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Emily Carr
Vente en salle d'art canadien du printemps 2007 Vente en salle

Lot # 167

Emily Carr
BCSFA CGP 1871 - 1945 Canadian

Forest Breeze
oil on paper on board circa 1935
signed with estate stamp
34 5/8 x 23 3/8 pouces  87.9 x 59.4cm

Private Collection, Montreal

Emily Carr, Hundreds and Thousands: The Journals of Emily Carr, 1966, pages 264 – 265
Doris Shadbolt, The Art of Emily Carr, 1979, page 124

Emily Carr turned to the medium of oil on paper in the early 1930s. The use of this medium as a replacement for watercolour was a breakthrough for Carr. Since she liked to sketch out-of-doors, she did not have to burden herself with as many supplies as in the past. She mixed her oil paint with turpentine and even gasoline, which enabled her to achieve different paint textures – at times the thinness of a watercolour wash, and at others the density of undiluted oil paint. The medium dried quickly, a great advantage for working outside, and still kept the intensity of colour given by oil paint. Its fluid nature enabled her to spontaneously work through more variations of her ideas. Carr discovered that these oil on paper works were more than just sketches to be used as raw material for canvases produced in the studio, but were strong works in their own right.
Carr often wrote about her ecstatic experiences while sketching out in the forest, and in the fall of 1935 wrote, “Air moves between each leaf. Sunlight plays and dances. Nothing is still now. Life is sweeping through the spaces. Everything is alive. The air is alive…Moss and ferns, and leaves and twigs, light and air, depth and colour chattering, dancing a mad joy-dance…” Forest Breeze seems directly born out of this vision with its focus on the exuberant dance of the tree in the wind, its trunk bending and its branches waving. Rather than the dark and solid deep forest works of the formal period with their smoothly modeled, sculpted forms of the late 1920s and early 1930s, Carr is focused on light and movement, from the great sweep of wind in the tree tops down to the nervous tremble of undergrowth foliage. This shift in her work was as profound as the one from her French period to the formal period. Her choice of medium certainly played a part in this evolution, for as Shadbolt writes, “The innovation of the oil-on-paper sketch played a large part in the development of Carr’s concept of movement, since it allowed the brush to be used spontaneously, continuing large arm movements. The strokes thus become forms of movement in themselves…” Carr was interested in what animates form, rather than creating an illusion of three-dimensional volume. This new liberating phase in her work allowed her a new way to express her profoundly spiritual experience of nature, her feeling that God was manifest in every part, from the smallest to the greatest. In works such as Forest Breeze, Carr achieved integration between the outer reality she observed in the landscape and her inner self.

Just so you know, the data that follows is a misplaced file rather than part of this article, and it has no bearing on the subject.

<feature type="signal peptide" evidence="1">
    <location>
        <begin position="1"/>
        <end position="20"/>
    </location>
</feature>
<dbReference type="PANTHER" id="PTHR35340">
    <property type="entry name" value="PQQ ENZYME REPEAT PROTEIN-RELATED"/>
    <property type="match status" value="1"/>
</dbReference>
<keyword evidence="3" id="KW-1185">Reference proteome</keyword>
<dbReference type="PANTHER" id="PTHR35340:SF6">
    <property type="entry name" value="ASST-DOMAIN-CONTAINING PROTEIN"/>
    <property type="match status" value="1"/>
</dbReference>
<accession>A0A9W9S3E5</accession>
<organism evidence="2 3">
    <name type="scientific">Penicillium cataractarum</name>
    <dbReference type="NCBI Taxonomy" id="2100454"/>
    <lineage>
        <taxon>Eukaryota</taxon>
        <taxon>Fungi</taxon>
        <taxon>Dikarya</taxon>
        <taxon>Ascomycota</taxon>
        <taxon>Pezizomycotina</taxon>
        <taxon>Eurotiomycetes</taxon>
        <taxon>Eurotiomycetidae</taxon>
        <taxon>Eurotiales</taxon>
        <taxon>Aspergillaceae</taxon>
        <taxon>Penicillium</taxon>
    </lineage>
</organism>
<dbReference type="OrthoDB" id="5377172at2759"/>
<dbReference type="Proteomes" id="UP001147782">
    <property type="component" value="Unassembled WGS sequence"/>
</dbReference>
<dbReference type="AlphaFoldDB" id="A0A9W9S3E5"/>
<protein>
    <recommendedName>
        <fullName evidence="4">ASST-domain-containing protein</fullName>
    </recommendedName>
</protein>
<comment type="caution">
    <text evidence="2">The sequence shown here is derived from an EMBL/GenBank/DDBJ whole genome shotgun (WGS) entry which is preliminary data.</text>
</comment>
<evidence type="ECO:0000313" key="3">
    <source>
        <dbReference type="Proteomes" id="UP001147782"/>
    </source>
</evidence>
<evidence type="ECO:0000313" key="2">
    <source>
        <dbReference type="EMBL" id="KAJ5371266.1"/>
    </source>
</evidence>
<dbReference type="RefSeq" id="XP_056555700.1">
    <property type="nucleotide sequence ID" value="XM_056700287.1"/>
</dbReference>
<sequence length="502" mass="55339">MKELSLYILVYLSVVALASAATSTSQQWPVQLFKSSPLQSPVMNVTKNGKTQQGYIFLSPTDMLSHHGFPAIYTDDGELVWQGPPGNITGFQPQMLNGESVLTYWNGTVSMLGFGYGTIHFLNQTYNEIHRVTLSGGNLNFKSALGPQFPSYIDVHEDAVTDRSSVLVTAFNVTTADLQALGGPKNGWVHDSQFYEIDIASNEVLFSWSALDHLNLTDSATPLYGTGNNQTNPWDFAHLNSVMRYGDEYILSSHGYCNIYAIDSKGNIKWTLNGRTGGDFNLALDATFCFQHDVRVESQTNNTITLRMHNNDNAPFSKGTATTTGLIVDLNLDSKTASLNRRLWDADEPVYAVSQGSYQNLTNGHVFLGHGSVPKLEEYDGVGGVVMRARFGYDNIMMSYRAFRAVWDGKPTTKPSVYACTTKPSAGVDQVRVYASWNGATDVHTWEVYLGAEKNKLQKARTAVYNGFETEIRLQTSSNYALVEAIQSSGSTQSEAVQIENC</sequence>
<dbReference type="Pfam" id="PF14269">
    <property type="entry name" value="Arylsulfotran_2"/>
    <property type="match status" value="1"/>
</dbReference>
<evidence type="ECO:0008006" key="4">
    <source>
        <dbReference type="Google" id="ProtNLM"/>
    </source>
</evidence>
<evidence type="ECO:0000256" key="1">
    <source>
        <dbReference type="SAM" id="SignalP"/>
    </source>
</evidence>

Carr’s expression of joy through movement is often seen in the work of the mid- to late 1930s, and was even sometimes communicated directly in her titles, such as Dancing Sunlight (collection of the McMichael Canadian Collection), Laughing Forest and Happiness. In Forest Breeze, Carr communicates a lightness of being. Everything swirls in a rush of air and light, and all that shows of smaller trees behind are spindly trunks, as Carr de-materializes their branches and the forest floor under them into pastel strokes of paint. The viewer is close to the dominant single tree, sharing its view down into the open forest and sky beyond, feeling its “mad joy-dance”. Permeating this lyrical and exceptional painting is Carr’s love of the forest and her spiritual vision of all of nature animated by a vital force.

Estimation: 200,000 $ ~ 250,000 $ CAN

S'est vendu pour: 253,000.00 $ CAN (prime d'achat incluse)

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